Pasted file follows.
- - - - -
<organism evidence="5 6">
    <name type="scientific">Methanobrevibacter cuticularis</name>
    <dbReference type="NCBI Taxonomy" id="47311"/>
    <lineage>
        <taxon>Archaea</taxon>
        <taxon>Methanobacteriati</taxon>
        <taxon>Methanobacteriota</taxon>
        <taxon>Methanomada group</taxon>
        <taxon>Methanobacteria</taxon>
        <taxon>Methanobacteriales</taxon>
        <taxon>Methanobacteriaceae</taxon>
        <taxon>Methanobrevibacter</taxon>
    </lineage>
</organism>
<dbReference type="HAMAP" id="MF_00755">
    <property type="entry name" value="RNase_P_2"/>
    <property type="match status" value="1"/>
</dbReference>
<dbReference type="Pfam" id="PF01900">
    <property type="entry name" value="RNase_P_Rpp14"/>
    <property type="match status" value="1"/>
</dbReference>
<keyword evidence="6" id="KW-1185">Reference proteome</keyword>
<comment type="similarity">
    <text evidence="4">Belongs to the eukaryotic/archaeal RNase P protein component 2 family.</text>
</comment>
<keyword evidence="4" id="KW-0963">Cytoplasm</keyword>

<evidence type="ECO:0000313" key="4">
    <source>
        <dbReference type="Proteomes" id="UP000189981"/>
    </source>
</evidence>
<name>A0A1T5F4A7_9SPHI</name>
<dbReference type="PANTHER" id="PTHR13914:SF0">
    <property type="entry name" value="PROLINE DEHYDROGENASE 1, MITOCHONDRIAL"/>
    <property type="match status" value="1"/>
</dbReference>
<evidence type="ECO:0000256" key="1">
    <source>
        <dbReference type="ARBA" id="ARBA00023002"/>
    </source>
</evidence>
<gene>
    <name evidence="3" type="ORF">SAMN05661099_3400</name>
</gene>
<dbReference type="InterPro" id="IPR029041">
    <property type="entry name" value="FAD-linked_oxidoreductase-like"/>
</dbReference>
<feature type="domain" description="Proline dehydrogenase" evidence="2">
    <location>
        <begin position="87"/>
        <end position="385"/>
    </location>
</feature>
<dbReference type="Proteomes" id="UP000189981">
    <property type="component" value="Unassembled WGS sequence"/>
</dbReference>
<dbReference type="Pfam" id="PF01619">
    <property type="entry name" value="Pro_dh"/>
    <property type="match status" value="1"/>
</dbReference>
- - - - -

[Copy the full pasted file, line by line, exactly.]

<organism evidence="5 6">
    <name type="scientific">Methanobrevibacter cuticularis</name>
    <dbReference type="NCBI Taxonomy" id="47311"/>
    <lineage>
        <taxon>Archaea</taxon>
        <taxon>Methanobacteriati</taxon>
        <taxon>Methanobacteriota</taxon>
        <taxon>Methanomada group</taxon>
        <taxon>Methanobacteria</taxon>
        <taxon>Methanobacteriales</taxon>
        <taxon>Methanobacteriaceae</taxon>
        <taxon>Methanobrevibacter</taxon>
    </lineage>
</organism>
<dbReference type="HAMAP" id="MF_00755">
    <property type="entry name" value="RNase_P_2"/>
    <property type="match status" value="1"/>
</dbReference>
<dbReference type="Pfam" id="PF01900">
    <property type="entry name" value="RNase_P_Rpp14"/>
    <property type="match status" value="1"/>
</dbReference>
<keyword evidence="6" id="KW-1185">Reference proteome</keyword>
<comment type="similarity">
    <text evidence="4">Belongs to the eukaryotic/archaeal RNase P protein component 2 family.</text>
</comment>
<keyword evidence="4" id="KW-0963">Cytoplasm</keyword>

<evidence type="ECO:0000313" key="4">
    <source>
        <dbReference type="Proteomes" id="UP000189981"/>
    </source>
</evidence>
<name>A0A1T5F4A7_9SPHI</name>
<dbReference type="PANTHER" id="PTHR13914:SF0">
    <property type="entry name" value="PROLINE DEHYDROGENASE 1, MITOCHONDRIAL"/>
    <property type="match status" value="1"/>
</dbReference>
<evidence type="ECO:0000256" key="1">
    <source>
        <dbReference type="ARBA" id="ARBA00023002"/>
    </source>
</evidence>
<gene>
    <name evidence="3" type="ORF">SAMN05661099_3400</name>
</gene>
<dbReference type="InterPro" id="IPR029041">
    <property type="entry name" value="FAD-linked_oxidoreductase-like"/>
</dbReference>
<feature type="domain" description="Proline dehydrogenase" evidence="2">
    <location>
        <begin position="87"/>
        <end position="385"/>
    </location>
</feature>
<dbReference type="Proteomes" id="UP000189981">
    <property type="component" value="Unassembled WGS sequence"/>
</dbReference>
<dbReference type="Pfam" id="PF01619">
    <property type="entry name" value="Pro_dh"/>
    <property type="match status" value="1"/>
</dbReference>